By: Rafael Tonon
We love chocolate in any way: with nuts, fruits, crispys, plain, dark, white… Putting a piece of chocolate inside the mouth and let it slowly melt is one of the best sensations a human can indulge regarding food. The sweetness, the velvety creaminess spreading all over the tongue, the instant pleasure we can feel from this.
But a Japanese designer wondered how he could to make this “chocolate amusement” even deeper – and, of course, longer. Oki Sato is the founder of Nendo, a design studio based in Tokyo and Milan that focuses on changing the way people relate to things. Sato is a huge chocolate fan and started thinking if there was a possible way to enhance the experience of eating a piece of chocolate.
His first experience were chocolate pencils created in collaboration with patissier Tsujiguchi Hironobu. “We wanted our plates to show off the beauty of meals and desserts like a painting on a canvas”, says the presentation text from Nendo. Based on this idea, the pencils (made of cocoa blends that vary in intensity) came in a set kit with a “pencil sharpener” – so one could use the pencil filings that remain from sharpening a pencil as chocolate flakes. Since they are usually the unwanted remains of sharpening, they wanted to make these filings the real stars.
Years later he took this same idea to a different level by creating a kind of set of oil paints made from chocolate. The chocolate tubes contained a variety of colors made with a variety of flavored syrups – different fillings to pose as paints.
In 2016, Sato decided to go further: he came up with a chocolate flask that can hold up to 5 different flavors (from mango and raspberry to a popping candy that bursts in your mouth) cointained in test tubes. “We thought that by applying this skill to produce a vessel out of the chocolate, innovative flavors could be created”, says Nendo.
But even if the ideas could bring a whimsical childhood-related excitement of using pencils and paints, or creating customized chocolate flasks, they were only transforming the form, not actually the content, nor the experience of literally eating the chocolate itself.
So the designer focused his inventiveness in creating a more transforming experience, considering not only the enchanting relation with the product, but also the contact of the chocolate with our tongue, how the texture could enhance the experience.
His first studies from “chocolatexture” series was to prove that the shape of chocolate can also affect its flavor and resulted in a line of 9 chocolate candies made in the same size (26x26x26mm). The square-shaped pieces differed by featuring pointed tips, hollow interiors, smooth or rough surface textures. Each chocolate was directly named after Japanese expressions used to describe textures, such as “tubu-tubu”(chunks of smaller chocolate drops), “suka-suka” (a hollow cube with thin walls) and “toge-toge” (sharp pointed tips).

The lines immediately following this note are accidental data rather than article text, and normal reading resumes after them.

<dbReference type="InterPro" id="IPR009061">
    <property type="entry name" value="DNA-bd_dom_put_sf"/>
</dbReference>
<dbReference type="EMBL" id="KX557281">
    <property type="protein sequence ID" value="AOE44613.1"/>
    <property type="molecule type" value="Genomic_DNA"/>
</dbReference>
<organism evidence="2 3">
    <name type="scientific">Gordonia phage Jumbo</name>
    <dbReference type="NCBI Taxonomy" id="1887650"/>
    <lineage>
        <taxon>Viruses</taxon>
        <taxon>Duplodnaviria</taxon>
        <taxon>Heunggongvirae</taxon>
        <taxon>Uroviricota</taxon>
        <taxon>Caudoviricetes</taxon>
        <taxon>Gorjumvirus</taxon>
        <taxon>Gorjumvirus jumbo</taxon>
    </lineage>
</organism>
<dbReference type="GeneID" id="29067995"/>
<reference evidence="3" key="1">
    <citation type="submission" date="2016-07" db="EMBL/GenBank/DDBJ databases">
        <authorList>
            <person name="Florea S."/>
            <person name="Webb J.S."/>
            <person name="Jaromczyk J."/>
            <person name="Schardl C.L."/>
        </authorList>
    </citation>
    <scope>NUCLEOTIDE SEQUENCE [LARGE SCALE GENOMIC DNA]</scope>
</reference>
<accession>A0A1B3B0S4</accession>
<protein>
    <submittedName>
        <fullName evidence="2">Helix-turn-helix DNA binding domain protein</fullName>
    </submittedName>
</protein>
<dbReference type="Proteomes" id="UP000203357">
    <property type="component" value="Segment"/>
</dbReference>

“In coming up with a new chocolate concept, we turned our attention not only to such factors, but to the chocolate’s shape”, Nendo explains. In this case, the raw materials were identical, and the distinctive textures could create the different tastes.
Last year, Sato developed an improved version of this, creating different texture experiences from the exactely same “source”: “chocolatexturebar” is a chocolate bar made with the same raw materials but with diverse textures in each piece, “and different tastes created from those distinctive textures”. The single bar surface was divided into 12 squares with diversely textured faces—stripes, dots, zigzags, checkered, and wave patterns. There were 5 different chocolate flavors: milk, strawberry, white, bitter and matcha.
He went deeper in his researches to show how these distinctive textures could create distintive sensorial experiences regarding flavors in our brains. As Nendo says: “actually the taste is recognized after going through various procedures such as ‘place on top of the tongue’, ‘bite’, ‘roll inside the mouth’, ‘melt’ and ‘swallow’”.
Summing it up, Sato created different texture surfaces in each square piece of a chocolate bar to offer different perceptions of flavor. “By tasting each face with the tongue,” Nendo explains, “one can enjoy a new taste dimension that is unlike any other conventional chocolates.”
By adding a textural component to heighten the eating experience, he could prove how the form and the texture can really create a new layer of flavor capable of transforming our eating experience. And we have to recognize it: Sato did that in the most delicious way.